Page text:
W. L. TYLER, Jr., etc., Plaintiff and Appellant, v. STATE of California, et al., Defendants and Respondents.
Plaintiff W. L. Tyler, Jr. appeals from the trial court's judgment dismissing the action after defendant State of California's demurrer to the complaint was sustained with leave to amend and Tyler failed to amend the complaint within the time prescribed.
The undisputed facts reveal that appellant, a California resident, owed an obligation for child support payments received on behalf of his minor child under the aid to families with dependent children (AFDC) program (42 U.S.C., §§ 651–662; Welf. & Inst.Code, §§ 11475–11489). Appellant's obligation had been established by judgment rendered in favor of Alameda County (Action No. 489185) and by operation of law was assigned to respondent State of California (Welf. & Inst.Code, § 11477; County of Santa Clara v. Support, Inc. (1979) 89 Cal.App.3d 687, 152 Cal.Rptr. 754; In re Marriage of Shore (1977), 71 Cal.App.3d 290, 139 Cal.Rptr. 349).
In 1979, appellant overpaid his state income tax by the sum of $321. Since appellant owed respondent an accumulated sum of $1,644 under the aforesaid judgment, the State Controller and the Department of Social Services offset the amount of tax refund against appellant's outstanding obligation pursuant to Government Code 1 sections 12419.4 and 12419.5.
The seminal issue presented on appeal is whether respondent was legally authorized to offset the tax refund in dispute against appellant's obligation pursuant to section 12419.5. Tyler argues that at the time here relevant the tax refund was held in a trust by the state and thus was not subject to the offset statute, citing Bonelli v. State of California (1977) 71 Cal.App.3d 459, 139 Cal.Rptr. 486. Respondent, in turn, maintains that a later amendment to the statute clarified that the tax refunds possess the characteristics of a simple debt and therefore could be offset against a debt owed by the taxpayer to the state.
At the time of the accrual of the cause of action section 12419.5 provided that: “The Controller may, in his discretion, offset any amount due a state agency from a person or entity, against any amount owing such person or entity by any state agency. The Controller may deduct from the claim, and draw his warrants for the amounts offset in favor of the respective state agencies to which due, and, for any balance, in favor of the claimant. Whenever insufficient to offset all amounts due state agencies, the amount available shall be applied in such manner as the Controller, in his discretion, shall determine. If, in the discretion of the Controller, the person or entity refuses or neglects to file his claim within a reasonable time, the head of the state agency owing the amount shall file the claim in behalf of such person or entity; if approved by the Controller it shall have the same force and effect as though filed by such person or entity. The amount due any person or entity from the State or any agency thereof is the net amount otherwise owing such person or entity after any offset as in this section provided.” (Emphasis added.)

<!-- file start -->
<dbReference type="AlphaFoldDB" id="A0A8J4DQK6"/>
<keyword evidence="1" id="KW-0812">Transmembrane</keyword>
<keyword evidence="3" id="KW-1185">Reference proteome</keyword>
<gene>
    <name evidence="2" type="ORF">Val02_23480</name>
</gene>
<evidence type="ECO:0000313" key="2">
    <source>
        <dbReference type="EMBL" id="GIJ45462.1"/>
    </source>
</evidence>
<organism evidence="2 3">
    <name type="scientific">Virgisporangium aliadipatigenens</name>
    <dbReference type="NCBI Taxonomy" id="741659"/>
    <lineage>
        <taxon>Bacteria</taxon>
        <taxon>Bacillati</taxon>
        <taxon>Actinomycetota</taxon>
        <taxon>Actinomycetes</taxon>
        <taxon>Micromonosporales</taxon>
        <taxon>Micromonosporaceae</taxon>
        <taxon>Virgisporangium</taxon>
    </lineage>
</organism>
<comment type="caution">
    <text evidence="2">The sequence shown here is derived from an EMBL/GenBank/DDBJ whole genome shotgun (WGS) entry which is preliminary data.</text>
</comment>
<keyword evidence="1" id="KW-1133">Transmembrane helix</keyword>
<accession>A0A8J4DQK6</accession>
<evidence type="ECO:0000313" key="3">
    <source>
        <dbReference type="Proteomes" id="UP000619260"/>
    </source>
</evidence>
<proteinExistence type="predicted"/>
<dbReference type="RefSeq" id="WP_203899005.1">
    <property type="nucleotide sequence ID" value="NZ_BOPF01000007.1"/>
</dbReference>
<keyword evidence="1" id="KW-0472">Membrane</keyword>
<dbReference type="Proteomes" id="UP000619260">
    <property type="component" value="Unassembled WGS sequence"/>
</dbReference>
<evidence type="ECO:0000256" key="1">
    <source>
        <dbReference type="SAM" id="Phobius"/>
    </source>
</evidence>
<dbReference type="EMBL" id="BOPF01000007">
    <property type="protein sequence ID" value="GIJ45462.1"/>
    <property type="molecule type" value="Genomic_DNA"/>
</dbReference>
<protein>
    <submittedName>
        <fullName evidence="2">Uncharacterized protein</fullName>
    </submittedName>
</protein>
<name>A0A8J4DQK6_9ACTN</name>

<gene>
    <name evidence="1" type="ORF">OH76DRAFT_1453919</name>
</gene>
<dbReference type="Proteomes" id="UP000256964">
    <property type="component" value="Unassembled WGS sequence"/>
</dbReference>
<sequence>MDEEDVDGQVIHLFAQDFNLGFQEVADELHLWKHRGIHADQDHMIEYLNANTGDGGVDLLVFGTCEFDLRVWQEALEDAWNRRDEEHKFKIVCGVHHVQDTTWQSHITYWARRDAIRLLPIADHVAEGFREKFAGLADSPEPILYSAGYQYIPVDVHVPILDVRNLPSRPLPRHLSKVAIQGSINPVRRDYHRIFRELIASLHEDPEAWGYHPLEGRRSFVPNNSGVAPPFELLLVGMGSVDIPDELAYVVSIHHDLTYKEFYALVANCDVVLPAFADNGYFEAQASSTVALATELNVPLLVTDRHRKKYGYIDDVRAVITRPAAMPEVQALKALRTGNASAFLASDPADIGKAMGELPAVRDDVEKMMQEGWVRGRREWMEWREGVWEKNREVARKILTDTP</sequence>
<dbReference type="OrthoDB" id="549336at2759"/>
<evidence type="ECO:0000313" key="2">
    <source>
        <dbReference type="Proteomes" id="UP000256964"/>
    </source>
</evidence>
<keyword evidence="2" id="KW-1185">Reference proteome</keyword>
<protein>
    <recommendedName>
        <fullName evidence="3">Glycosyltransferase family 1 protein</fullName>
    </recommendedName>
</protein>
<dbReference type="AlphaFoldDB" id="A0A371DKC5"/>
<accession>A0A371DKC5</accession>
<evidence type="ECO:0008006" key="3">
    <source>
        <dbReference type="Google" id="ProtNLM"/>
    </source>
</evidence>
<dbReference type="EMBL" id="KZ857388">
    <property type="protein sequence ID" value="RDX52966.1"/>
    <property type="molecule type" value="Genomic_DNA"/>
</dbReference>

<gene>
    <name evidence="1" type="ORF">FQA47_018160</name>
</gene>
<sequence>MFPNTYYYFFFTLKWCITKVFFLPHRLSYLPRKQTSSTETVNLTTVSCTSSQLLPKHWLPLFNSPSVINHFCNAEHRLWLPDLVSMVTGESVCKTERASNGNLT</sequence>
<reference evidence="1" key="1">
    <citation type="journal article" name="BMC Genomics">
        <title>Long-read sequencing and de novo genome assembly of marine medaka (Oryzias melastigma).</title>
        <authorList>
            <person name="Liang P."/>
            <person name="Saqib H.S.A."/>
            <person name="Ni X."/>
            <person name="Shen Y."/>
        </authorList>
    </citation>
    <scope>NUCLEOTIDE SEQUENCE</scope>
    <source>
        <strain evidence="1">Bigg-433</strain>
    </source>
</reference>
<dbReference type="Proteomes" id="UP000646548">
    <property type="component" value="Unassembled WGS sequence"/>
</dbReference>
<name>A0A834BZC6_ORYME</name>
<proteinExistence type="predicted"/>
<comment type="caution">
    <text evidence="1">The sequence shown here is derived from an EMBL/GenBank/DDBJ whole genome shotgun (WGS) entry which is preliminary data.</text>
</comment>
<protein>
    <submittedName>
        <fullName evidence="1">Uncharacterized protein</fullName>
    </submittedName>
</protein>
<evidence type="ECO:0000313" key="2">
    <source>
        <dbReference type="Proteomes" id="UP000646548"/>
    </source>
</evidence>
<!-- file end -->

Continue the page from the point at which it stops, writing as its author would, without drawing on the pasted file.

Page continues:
In interpreting the above code section, the court concluded in Bonelli that the income tax refund constituted a trust fund held in trust for the taxpayers and therefore, was not an amount owed to the taxpayers by the state within the meaning of the offset statute. However, Bonelli is distinguishable from the present case on its facts. In Bonelli, there was no issue of whether the tax refund constituted a trust fund as the State Controller specifically conceded that he was holding the funds in trust for the taxpayer. Thus Bonelli does not stand for the proposition that tax refunds are as a matter of law trust funds.
Furthermore, as respondent correctly points out, subsequent to the accrual of the cause of action, section 12419.5 was amended by the Legislature. The amendment effected in 1980, explicitly provides that “For purposes of this section [§ 12419.5] an amount owing to a person or entity by any state agency shall include any tax refund.” (Stats.1980, ch. 572, § 1.) While it is true that as a general rule statutes are not to be given retroactive effect unless the intent of the Legislature cannot be otherwise satisfied (Di Genova v. State Board of Education (1962) 57 Cal.2d 167, 176, 18 Cal.Rptr. 369, 367 P.2d 865), an exception to the general rule is recognized in a case where the legislative amendment merely clarifies the existing law. (Balen v. Peralta Junior College Dist. (1974) 11 Cal.3d 821, 828, fn. 8, 114 Cal.Rptr. 589, 523 P.2d 629; Martin v. California Mut. B. & L. Assn. (1941) 18 Cal.2d 478, 484, 116 P.2d 71; State Bd. of Equalization v. Board of Supervisors (1980) 105 Cal.App.3d 813, 824, 164 Cal.Rptr. 739.) The rationale of this exception is that in such an instance, in essence, no retroactive effect is given to the statute because the true meaning of the statute has been always the same. (Stockton Sav. & Loan Bank v. Massanet (1941) 18 Cal.2d 200, 202, 114 P.2d 592.)